Plato's Theory of Incarceration

Research output: Contribution to journalArticlepeer-review

Abstract

In addition to its many famous innovations in popular government, the Athenian democracy seems to have also experimented with another, more ambivalent political institution familiar to modern societies - penal incarceration. In recent years, there has been renewed debate over the precise role of imprisonment in Athens, as an increasing number of voices, including Marcus Folch in this volume, make the case that imprisonment was an important point of contact between criminal punishment and democratic politics and society in Athens.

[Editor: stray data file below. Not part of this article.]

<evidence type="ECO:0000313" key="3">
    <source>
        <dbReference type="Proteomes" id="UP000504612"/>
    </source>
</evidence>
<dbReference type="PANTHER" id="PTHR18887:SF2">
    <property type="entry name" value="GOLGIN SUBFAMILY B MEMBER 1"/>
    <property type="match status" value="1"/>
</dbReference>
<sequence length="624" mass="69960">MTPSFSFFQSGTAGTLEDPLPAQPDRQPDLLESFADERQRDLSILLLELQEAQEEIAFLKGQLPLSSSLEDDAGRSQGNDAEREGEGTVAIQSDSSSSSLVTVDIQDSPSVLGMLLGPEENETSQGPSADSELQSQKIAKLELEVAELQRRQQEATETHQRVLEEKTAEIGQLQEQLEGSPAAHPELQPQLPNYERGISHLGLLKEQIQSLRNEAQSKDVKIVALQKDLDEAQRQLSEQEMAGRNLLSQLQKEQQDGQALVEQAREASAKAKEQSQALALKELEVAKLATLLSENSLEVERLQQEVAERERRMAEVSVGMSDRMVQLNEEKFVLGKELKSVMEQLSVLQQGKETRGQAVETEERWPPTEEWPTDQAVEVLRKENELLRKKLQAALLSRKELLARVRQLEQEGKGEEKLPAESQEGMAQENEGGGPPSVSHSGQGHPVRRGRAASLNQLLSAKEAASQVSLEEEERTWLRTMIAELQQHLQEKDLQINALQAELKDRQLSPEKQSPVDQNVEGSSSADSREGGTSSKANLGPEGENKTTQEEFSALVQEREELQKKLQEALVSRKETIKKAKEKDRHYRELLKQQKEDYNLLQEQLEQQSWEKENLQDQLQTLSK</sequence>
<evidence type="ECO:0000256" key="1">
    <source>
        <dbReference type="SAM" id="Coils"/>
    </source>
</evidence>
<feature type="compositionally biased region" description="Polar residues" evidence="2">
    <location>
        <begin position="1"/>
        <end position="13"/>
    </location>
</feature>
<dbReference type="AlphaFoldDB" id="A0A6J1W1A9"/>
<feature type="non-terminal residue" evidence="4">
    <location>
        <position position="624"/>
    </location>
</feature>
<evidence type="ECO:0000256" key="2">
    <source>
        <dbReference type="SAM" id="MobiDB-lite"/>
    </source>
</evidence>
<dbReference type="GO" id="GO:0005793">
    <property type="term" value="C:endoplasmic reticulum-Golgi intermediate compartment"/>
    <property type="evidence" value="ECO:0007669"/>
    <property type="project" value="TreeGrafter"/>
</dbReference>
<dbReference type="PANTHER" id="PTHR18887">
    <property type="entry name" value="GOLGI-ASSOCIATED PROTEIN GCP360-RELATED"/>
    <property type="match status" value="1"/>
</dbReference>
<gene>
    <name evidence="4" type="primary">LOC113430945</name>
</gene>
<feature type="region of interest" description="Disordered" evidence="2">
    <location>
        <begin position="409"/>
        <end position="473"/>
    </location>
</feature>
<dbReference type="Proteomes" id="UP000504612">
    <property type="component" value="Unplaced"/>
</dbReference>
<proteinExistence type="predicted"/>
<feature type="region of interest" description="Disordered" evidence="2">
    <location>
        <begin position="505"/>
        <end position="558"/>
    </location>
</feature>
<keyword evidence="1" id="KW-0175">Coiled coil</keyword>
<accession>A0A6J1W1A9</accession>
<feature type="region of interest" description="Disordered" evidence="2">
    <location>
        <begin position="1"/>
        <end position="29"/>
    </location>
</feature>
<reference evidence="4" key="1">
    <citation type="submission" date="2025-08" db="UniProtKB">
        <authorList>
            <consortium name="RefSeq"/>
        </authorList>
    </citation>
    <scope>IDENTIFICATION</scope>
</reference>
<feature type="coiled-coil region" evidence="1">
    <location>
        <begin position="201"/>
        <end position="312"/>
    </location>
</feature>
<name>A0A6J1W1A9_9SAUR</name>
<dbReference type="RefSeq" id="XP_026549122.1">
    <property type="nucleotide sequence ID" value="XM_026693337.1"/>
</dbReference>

Original languageEnglish
Pages (from-to)68-86
Number of pages19
JournalRamus
Volume50
Issue number1-2
DOIs
StatePublished - 27 Dec 2021
Externally publishedYes

ASJC Scopus subject areas

  • Classics
  • Literature and Literary Theory

Fingerprint

Dive into the research topics of 'Plato's Theory of Incarceration'. Together they form a unique fingerprint.

Cite this